Keeping Score: August 21, 2020

I seem to always discover new things about the story while I’m writing it.

It shouldn’t surprise me anymore, but it does. Somehow, no matter how much time I spend thinking about and planning a scene, simply by writing it out, my brain will come up with new ideas and connections to other parts of the story.

It’s all good stuff, and I’m grateful, but it’d be a touch more convenient if I could think of these things while I’m outlining. That way, I wouldn’t have to go back and revise other parts of the book to match the new things I’ve come up with while writing a scene.

Don’t get me wrong: the fact that I can come up with anything at all, instead of just staring at the screen like a deer caught in a truck’s headlights, is fantastic.

It’s also just a tad bit annoying, sometimes.

Which is to say: I’m making progress on the novel edits.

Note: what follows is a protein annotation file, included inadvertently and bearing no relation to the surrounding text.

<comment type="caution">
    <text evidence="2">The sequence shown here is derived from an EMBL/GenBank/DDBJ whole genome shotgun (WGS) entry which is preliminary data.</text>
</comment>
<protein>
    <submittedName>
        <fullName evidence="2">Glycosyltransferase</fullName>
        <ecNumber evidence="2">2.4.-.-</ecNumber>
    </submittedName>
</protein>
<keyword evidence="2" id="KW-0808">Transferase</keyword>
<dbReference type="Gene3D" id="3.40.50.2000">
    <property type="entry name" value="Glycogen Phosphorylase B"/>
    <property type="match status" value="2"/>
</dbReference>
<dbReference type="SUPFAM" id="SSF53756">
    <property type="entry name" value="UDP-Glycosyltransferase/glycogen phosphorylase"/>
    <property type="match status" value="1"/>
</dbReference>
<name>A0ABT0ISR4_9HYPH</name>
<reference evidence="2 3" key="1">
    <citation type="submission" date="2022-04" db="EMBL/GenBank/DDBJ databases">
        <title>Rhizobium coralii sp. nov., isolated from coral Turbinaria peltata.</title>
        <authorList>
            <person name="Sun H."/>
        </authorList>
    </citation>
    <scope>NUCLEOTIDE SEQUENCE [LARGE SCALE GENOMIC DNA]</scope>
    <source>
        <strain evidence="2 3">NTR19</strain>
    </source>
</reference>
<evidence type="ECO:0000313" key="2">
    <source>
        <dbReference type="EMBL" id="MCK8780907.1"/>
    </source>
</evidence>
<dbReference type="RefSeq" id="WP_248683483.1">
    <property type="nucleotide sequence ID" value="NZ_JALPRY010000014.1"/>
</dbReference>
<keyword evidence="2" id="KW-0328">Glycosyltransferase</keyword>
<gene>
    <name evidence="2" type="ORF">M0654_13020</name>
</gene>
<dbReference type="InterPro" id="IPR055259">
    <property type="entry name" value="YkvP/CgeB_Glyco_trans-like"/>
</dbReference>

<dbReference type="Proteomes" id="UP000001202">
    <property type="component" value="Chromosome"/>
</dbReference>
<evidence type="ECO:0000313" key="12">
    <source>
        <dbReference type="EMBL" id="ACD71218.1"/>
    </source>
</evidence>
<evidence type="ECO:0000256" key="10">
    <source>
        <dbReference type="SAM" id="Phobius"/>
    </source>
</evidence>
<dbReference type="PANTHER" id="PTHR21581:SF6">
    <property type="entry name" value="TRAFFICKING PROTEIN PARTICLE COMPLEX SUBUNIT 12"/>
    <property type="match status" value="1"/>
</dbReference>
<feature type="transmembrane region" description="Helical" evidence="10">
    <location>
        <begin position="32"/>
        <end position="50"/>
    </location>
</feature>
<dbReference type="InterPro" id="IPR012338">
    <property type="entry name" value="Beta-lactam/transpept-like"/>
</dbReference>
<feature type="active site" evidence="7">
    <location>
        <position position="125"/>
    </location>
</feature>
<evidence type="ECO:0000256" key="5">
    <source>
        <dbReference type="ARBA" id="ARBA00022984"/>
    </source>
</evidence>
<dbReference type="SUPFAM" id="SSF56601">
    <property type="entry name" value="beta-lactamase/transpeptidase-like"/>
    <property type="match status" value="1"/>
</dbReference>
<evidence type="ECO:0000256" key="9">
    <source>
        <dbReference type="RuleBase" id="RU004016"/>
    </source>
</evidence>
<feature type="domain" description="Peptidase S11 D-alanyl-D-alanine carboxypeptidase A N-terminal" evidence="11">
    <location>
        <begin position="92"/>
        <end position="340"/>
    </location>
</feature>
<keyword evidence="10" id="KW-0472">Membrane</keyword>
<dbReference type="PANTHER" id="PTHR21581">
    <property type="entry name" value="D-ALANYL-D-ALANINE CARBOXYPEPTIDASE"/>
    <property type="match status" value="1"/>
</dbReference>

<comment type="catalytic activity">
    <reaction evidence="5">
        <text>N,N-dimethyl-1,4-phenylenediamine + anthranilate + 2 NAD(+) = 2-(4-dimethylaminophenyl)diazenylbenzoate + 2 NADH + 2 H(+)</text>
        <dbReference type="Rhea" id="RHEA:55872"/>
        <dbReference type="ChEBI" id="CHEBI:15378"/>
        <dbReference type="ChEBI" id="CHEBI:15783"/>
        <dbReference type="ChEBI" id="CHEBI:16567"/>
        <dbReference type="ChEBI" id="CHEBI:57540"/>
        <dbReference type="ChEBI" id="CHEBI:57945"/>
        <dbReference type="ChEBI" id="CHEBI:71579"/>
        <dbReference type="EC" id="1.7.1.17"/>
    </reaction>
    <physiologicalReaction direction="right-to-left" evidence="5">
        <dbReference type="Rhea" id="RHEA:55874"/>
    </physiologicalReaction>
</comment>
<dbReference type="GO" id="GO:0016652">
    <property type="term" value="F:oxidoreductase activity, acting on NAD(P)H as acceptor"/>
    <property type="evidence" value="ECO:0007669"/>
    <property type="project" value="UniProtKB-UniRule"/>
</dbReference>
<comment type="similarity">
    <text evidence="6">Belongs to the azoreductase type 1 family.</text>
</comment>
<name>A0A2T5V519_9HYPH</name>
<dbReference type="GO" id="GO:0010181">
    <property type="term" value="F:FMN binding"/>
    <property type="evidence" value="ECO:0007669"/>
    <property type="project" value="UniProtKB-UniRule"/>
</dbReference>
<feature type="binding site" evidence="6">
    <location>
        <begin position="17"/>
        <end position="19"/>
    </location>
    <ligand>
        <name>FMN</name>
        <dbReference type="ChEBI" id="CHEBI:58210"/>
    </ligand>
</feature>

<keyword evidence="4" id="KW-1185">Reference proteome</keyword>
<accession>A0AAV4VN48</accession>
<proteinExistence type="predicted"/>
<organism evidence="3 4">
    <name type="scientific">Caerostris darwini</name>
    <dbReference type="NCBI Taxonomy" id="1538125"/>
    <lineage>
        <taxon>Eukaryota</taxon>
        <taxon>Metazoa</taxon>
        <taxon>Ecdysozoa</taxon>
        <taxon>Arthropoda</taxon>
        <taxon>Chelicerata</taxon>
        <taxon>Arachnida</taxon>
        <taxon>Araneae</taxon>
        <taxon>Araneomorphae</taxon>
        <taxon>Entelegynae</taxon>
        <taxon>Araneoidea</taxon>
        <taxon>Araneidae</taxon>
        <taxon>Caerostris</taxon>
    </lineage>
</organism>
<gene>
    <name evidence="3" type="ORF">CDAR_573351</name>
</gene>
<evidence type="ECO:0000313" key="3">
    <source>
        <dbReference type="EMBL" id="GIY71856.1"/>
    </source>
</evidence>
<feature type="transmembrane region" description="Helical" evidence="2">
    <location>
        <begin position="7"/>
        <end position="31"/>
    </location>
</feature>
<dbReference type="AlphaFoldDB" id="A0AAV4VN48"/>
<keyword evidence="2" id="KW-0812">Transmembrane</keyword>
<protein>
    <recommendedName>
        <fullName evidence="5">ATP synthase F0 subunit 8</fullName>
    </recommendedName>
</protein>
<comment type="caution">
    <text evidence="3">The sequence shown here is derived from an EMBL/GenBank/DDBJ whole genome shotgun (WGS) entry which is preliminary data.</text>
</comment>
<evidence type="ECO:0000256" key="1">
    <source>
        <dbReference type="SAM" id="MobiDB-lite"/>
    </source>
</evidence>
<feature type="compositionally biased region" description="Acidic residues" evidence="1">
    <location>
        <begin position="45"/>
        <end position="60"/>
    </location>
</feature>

Looping, patchwork, scattered progress, but progress all the same.

Right now I’m trying to nail down the intro chapters, the first five or so. I want them to do quite a lot: Introduce the main character, and their (normal-day) problems, lay the ground work for a mystery that pops up later, orient the reader in the setting, introduce some antagonists, and make all that interesting enough so the inciting incident is worth sticking around for.

Oh, and they’ve also got to setup the stakes for the inciting incident, have the incident itself, and then pave the way for those consequences to play out.

It’s a heavy responsibility for those first chapters to carry. And before I started making these changes, they weren’t quite up to it.

But I think they can be! So long as I make the right changes.

So that’s what I’ve been working on this week, and will likely keep working on into next week.

I feel a bit like a director on a movie, making changes to the set design between each take (and also changing the script. and the blocking. the actors hate me). I go in and add a machine there, change the readout on a display there, redirect the lighting over there, and then let the scene play out again. Or scratch a scene entirely and replace it with something new, in a new location.

It’s slow going, but it’s fun! Kind of. Makes me grateful no one’s had to read the earlier drafts. This one’s going to be bad enough.